Brushfield St, looking east.

In Brushfield St.

In Gun St.

Brushfield St, looking south-east.

Looking out from Gun St across Brushfield St.

In Brushfield St.

Market interior.

Northern corner of the market.

In Lamb St.

Lamb St looking towards The Golden Heart.

Photographs copyright © Mark Jackson & Huw Davies & Adam Tuck

Mark Jackson & Huw Davies photographs courtesy Bishopsgate Institute

You may like to look at more of Adam Tuck’s work

A Walk Through Time in Spitalfields

and Mark Jackson & Huw Davies pictures of the Spitalfields Market

Spitalfields Market Portraits, 1991

Night at the Spitalfields Market, 1991

Mark Jackson & Huw Davies’ Photographs of the Spitalfields Market

11 Responses leave one →
  1. KENNY TEOH GUAN CHENG permalink
    February 17, 2022


    Could you create an app please. I’d install it and follow you anytime.



  2. Jennie Thomas permalink
    February 17, 2022

    Our school in Spital Square , CFGS, gwas very involved in the market. We were the recipients of many ribald comments about our uniforms, unwanted vegetables lobbed over the wall and many contributions to our charity fund raising efforts. The buildings were elegant but are seldom included in your pictures of Spitalfields.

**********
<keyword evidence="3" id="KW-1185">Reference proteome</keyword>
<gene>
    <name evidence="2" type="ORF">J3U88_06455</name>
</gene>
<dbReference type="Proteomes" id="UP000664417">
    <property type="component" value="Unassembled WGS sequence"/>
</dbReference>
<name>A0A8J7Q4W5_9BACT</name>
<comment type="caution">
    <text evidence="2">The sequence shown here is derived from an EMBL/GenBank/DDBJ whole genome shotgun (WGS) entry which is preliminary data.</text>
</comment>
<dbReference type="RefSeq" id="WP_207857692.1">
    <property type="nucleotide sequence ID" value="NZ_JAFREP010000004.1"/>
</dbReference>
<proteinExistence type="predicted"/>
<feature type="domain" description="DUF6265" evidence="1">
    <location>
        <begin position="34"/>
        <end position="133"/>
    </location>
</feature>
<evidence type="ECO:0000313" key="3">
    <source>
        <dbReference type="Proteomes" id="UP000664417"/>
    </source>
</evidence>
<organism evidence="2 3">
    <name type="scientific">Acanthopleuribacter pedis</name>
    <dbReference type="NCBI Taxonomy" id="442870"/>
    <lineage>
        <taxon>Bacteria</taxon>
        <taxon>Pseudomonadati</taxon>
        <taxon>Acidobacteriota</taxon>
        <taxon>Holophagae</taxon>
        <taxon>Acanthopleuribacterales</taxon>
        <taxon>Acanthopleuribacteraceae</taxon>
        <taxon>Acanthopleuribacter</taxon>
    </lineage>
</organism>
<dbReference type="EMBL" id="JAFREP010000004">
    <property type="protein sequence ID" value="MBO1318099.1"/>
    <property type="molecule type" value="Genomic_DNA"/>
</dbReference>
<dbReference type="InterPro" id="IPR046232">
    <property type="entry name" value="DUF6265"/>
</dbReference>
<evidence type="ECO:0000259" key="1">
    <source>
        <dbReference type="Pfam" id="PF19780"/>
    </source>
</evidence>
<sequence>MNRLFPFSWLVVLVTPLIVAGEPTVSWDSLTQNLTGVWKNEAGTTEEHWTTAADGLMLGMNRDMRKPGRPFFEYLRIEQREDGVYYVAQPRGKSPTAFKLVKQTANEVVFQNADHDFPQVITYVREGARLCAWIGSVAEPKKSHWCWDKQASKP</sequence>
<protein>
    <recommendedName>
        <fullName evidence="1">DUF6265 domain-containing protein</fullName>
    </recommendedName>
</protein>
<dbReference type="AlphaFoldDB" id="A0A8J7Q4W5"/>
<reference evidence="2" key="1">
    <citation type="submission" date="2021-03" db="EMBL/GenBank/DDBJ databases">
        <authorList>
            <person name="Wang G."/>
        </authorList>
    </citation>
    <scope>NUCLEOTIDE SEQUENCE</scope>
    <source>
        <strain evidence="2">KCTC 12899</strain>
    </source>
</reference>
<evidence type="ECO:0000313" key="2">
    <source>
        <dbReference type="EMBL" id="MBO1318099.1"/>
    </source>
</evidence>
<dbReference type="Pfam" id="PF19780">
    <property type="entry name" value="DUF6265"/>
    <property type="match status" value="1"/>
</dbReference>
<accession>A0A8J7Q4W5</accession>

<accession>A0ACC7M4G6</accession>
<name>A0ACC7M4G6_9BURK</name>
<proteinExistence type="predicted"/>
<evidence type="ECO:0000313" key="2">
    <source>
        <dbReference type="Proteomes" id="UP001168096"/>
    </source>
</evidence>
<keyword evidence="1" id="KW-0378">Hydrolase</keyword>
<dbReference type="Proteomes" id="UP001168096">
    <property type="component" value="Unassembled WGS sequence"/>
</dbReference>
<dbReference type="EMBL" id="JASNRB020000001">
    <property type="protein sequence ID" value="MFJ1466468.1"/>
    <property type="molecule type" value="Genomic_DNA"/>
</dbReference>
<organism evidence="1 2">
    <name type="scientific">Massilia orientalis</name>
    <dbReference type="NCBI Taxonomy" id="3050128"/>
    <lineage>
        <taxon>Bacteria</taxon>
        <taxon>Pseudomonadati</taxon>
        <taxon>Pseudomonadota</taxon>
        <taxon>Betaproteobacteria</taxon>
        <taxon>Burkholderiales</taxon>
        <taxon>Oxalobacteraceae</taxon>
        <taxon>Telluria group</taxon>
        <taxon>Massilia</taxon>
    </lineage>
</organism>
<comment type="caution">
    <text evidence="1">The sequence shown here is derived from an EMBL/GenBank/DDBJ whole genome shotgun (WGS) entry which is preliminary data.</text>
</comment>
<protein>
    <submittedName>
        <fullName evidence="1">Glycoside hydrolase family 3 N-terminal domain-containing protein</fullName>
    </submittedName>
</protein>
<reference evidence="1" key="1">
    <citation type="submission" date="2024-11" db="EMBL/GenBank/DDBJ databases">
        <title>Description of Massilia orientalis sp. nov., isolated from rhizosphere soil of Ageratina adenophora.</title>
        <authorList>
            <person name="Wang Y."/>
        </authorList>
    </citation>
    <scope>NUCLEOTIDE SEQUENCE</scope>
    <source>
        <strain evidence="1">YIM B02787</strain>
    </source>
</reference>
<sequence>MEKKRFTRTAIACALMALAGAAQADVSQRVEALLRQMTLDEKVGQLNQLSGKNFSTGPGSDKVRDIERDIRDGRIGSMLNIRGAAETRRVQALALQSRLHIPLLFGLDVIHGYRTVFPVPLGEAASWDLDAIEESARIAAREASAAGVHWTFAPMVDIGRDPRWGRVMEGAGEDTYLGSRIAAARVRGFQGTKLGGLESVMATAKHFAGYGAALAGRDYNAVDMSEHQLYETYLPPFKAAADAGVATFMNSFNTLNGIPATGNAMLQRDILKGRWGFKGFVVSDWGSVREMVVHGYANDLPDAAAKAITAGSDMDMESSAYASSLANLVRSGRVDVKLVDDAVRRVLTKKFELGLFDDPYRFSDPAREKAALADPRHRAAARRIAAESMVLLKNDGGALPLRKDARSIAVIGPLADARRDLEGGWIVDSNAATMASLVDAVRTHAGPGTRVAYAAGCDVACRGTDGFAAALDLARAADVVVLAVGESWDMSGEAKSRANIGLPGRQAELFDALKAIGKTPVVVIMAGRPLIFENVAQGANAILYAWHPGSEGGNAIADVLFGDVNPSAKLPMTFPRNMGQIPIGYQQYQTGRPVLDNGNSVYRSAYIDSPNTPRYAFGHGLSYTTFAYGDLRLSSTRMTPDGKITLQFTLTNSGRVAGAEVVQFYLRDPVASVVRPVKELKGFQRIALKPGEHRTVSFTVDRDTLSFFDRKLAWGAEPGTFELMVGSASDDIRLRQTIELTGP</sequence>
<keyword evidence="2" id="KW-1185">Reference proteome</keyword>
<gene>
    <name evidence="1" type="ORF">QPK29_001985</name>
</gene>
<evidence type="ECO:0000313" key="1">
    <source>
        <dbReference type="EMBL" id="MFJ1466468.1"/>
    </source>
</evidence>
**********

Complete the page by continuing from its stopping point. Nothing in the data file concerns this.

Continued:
3. Murray permalink
    February 17, 2022

    Wonderfully evocative images

  4. Sue permalink
    February 17, 2022

    Beautifully done.

  5. Adele Lester permalink
    February 17, 2022

    Love the transitional element of these pictures. However, as Jennie Thomas mentioned above, would have loved to have seen something connected to CFGS (Girls School) but unfortunately all that is left of the school is one portion of the gymnasium which was incorporated into the Michelin Star restaurant Gavin La Chapelle.

  6. Mark permalink
    February 17, 2022

    Lovely, jubbly, love these juxtapositions.
    Naturally, the older ones are better, un- gentrified.

  7. Penelope Gardner permalink
    February 17, 2022

    Living in London was hard in 1950’s . Down and outs did not have quilts .Many of them never got over the war and London was a bombsite where you could light a fire to keep warm and pick up the odd job on the market .

  8. February 17, 2022

    I love Adam Tuck’s photographic time travel… it is a physical manifestation of the awareness of London’s history, which I can’t help but feel whenever I visit the city.

    I wish there were a way to see even farther back, into the eighteenth, seventeenth… many centuries of London’s long past. But those experiences will have to exist only in my mind.

  9. Terry C Wendell permalink
    February 17, 2022


    Adored seeing your story in WOI; I felt as though I was visiting with an old friend.
    Both your voice as well as a house and story you have written about here.
    Thank you

    Terry NYC

  10. Christy permalink
    February 17, 2022

    Thank you, Adam. I, also, see our world as a series of overlays…but YOU captured it.

  11. May Sinfield permalink
    February 17, 2022

    Yes, why is an old established school like Central Foundation hardly ever mentioned in the history of Spitalfields? My dad, a greengrocer who puchased his wares from the Market for many decades, was very taken by the history of the school. When l passed my 11+ there was no doubt which school my parents wanted me to attend. A very wise choice, a great school!